This precollege culinary course is a cultural exploration through food

Liz Alpern
Photo/Ty Ueda

Liz Alpern

Liz Alpern first came to Genesis in 2000 when she was 15, as a participant in the precollege program for high schoolers with an interest in exploring Jewish thought, culture and identity. She met people from different types of Jewish backgrounds and learned about different ways to celebrate Jewish traditions.

"It was like an entire new world opened up for me," she said.

More than a decade later, she's helping others have that same kind of experience. Alpern is the co-instructor of Culinary Art and Anthropology. Over two weeks in July, Alpern and Jeffrey Yoskowitz lead precollege students in cultural exploration through food.

"We learn about the world through the lens of food," she said. "We have a classroom environment, but we reinforce everything we learn in the classroom, in the kitchen."

Along with teaching the course together, Alpern and Yoskowitz are co-founders of The Gefilteria, a culinary venture with the mission of reimagining old-world Jewish foods. The company started in 2012 as a line of artisanal gefilte fish available online and in stores. Alpern and Yoskowitz also travel the globe hosting pop-up dining experiences, teaching workshops, and the duo published a cookbook, “The Gefilte Manifesto: New Recipes for Old World Jewish Foods,” in 2016.

Alpern had stayed involved with Genesis over the years, coming back to Brandeis for a two summers to do administrative work for the program. Years later, she was having dinner with Ellen Alt, a longtime Brandeis pre-college faculty member, when the idea for the course popped into her head.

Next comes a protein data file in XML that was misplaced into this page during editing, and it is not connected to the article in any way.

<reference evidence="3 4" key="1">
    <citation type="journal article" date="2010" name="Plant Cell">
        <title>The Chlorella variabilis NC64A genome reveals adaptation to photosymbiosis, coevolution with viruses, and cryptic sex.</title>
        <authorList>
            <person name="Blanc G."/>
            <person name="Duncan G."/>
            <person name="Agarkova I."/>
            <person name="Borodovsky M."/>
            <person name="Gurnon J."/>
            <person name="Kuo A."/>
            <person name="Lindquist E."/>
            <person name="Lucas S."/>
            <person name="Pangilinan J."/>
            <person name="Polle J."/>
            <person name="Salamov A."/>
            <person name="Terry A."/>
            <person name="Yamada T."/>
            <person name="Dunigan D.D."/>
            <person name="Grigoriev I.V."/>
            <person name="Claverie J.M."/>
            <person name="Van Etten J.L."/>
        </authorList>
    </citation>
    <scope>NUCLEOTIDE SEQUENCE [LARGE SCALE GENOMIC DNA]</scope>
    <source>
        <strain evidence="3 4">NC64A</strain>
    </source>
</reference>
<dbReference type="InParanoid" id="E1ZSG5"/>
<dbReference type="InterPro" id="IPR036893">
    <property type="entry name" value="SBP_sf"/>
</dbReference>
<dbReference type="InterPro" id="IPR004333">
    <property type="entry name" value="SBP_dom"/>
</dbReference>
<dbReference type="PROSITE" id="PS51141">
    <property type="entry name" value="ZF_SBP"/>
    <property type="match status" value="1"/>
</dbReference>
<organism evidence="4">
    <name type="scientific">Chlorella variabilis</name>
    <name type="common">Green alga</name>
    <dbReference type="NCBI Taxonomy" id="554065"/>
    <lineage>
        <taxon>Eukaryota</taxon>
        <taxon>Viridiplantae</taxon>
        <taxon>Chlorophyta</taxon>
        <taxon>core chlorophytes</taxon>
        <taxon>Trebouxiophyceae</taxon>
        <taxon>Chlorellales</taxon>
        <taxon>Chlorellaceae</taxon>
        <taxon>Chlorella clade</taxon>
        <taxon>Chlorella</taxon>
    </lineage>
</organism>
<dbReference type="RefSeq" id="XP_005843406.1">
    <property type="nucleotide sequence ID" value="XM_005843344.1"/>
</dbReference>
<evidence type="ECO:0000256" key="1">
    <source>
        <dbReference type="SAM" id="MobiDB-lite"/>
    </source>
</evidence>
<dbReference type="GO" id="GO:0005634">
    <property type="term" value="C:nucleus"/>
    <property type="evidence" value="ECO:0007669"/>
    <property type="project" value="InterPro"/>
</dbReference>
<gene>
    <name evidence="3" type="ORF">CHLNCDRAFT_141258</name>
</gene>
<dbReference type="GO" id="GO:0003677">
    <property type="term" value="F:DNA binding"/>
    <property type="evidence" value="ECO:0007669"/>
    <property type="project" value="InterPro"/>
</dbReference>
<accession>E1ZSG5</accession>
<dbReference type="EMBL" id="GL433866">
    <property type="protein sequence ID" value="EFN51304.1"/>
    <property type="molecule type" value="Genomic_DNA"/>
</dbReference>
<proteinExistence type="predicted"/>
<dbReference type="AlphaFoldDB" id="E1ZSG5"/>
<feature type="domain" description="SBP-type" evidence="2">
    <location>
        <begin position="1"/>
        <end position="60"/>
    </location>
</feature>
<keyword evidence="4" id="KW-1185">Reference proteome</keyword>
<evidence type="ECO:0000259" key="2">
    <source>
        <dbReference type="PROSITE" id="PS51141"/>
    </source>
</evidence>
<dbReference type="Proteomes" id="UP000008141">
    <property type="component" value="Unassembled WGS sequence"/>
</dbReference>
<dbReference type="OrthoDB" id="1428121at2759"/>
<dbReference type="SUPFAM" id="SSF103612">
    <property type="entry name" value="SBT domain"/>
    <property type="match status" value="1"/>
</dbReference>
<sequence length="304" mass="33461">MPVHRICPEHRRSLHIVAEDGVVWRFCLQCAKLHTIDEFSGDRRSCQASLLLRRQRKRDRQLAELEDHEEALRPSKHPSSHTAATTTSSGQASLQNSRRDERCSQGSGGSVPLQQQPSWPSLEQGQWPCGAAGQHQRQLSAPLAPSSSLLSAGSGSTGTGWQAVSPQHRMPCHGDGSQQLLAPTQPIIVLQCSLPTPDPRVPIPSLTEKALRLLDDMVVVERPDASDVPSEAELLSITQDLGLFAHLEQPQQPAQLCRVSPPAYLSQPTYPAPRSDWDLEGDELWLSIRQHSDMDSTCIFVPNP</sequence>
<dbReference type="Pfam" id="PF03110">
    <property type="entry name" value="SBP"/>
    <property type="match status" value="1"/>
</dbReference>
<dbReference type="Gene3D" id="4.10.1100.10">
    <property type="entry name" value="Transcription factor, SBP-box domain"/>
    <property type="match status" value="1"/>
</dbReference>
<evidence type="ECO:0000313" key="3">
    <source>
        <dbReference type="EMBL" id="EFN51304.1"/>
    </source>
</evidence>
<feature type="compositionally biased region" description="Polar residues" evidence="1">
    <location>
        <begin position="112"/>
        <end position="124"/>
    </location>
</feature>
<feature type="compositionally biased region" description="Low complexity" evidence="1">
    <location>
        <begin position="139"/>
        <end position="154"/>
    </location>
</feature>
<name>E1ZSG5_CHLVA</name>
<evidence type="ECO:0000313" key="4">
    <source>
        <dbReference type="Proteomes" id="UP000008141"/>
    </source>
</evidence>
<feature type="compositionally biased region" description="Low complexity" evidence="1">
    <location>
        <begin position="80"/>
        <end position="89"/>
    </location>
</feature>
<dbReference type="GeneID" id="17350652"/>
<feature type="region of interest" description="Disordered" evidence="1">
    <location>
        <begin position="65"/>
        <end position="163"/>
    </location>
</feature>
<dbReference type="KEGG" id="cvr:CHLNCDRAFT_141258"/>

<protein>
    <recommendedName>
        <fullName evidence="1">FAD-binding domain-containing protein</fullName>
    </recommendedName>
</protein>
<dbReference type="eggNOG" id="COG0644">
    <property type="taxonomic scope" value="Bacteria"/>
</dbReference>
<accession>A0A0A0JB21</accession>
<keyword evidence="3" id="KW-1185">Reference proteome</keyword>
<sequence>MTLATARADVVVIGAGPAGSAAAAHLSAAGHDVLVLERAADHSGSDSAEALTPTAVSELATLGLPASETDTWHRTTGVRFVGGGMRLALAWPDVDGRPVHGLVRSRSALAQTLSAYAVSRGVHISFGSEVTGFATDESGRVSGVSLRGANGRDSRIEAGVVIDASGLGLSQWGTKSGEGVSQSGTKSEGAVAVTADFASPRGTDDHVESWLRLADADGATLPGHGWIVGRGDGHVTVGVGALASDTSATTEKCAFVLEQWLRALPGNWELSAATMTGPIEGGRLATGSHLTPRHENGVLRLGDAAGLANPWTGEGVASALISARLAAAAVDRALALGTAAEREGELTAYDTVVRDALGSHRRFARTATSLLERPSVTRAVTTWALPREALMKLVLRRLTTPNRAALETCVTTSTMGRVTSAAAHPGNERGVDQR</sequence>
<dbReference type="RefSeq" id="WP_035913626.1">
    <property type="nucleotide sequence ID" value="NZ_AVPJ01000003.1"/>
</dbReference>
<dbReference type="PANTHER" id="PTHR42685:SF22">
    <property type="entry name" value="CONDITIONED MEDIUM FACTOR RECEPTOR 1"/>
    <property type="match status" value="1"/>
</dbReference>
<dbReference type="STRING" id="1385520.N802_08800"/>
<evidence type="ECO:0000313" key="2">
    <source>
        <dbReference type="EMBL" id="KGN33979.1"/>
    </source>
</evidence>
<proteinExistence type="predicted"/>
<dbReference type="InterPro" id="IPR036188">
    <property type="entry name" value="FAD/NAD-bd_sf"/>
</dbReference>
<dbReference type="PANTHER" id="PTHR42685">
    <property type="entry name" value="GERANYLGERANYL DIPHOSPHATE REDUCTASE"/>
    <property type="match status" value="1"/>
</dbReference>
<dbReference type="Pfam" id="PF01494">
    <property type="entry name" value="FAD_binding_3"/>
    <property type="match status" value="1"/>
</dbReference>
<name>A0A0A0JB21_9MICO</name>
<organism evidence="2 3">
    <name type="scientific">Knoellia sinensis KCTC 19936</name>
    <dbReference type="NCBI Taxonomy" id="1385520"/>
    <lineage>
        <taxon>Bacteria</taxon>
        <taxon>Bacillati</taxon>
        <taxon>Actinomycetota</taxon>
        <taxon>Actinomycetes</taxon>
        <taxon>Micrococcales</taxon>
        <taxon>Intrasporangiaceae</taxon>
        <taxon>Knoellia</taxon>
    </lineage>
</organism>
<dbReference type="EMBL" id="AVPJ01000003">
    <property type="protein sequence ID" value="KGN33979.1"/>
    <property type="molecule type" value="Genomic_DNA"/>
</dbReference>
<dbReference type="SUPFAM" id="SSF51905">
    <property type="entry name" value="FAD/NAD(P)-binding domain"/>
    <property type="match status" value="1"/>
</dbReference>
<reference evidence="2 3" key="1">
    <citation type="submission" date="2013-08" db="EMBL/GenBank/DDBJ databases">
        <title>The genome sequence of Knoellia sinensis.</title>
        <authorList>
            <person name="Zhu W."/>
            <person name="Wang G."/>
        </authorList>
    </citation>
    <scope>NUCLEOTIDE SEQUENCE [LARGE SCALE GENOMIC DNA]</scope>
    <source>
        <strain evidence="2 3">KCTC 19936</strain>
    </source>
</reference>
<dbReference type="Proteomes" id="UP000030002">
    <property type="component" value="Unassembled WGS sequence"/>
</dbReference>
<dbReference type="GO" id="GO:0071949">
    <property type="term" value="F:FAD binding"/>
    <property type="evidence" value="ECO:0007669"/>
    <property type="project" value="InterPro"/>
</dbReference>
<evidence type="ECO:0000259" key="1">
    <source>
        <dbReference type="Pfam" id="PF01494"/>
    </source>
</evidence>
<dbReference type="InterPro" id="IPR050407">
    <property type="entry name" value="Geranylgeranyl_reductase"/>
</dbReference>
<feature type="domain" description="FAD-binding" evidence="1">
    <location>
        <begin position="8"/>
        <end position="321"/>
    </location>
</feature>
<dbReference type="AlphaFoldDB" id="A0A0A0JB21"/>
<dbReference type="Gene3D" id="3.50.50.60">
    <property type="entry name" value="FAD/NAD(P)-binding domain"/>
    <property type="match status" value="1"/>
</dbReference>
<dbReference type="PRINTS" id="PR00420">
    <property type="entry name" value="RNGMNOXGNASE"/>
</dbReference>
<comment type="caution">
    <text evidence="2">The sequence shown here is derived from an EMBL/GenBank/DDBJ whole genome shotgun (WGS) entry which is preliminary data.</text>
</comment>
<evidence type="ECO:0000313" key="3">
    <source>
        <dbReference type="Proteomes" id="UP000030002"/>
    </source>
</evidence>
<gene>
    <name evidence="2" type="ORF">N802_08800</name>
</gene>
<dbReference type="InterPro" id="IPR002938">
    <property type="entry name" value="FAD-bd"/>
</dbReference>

"It occurred to me, maybe Genesis should have a culinary class," she said.

To create a framework for the course, Alpern and Yoskowitz started with questions. What makes Jewish food Jewish? What is the role of food in Jewish culture and identity? What is happening in Jewish food now? How do we envision the future of Jewish food?

Participants in the course learn about food through a combination of research into how recipes have developed over time, examining their own family recipes, visiting chefs and urban farms, and of course, cooking.

"The foods we cook each really tell a different story," Alpern said. "Our hope is that participants learn to see food as something more impactful and significant than just something that sustains us physically. When they move on in their lives hopefully not only do they cook more, but they look at their meals differently."

Categories: Humanities and Social Sciences, Student Life

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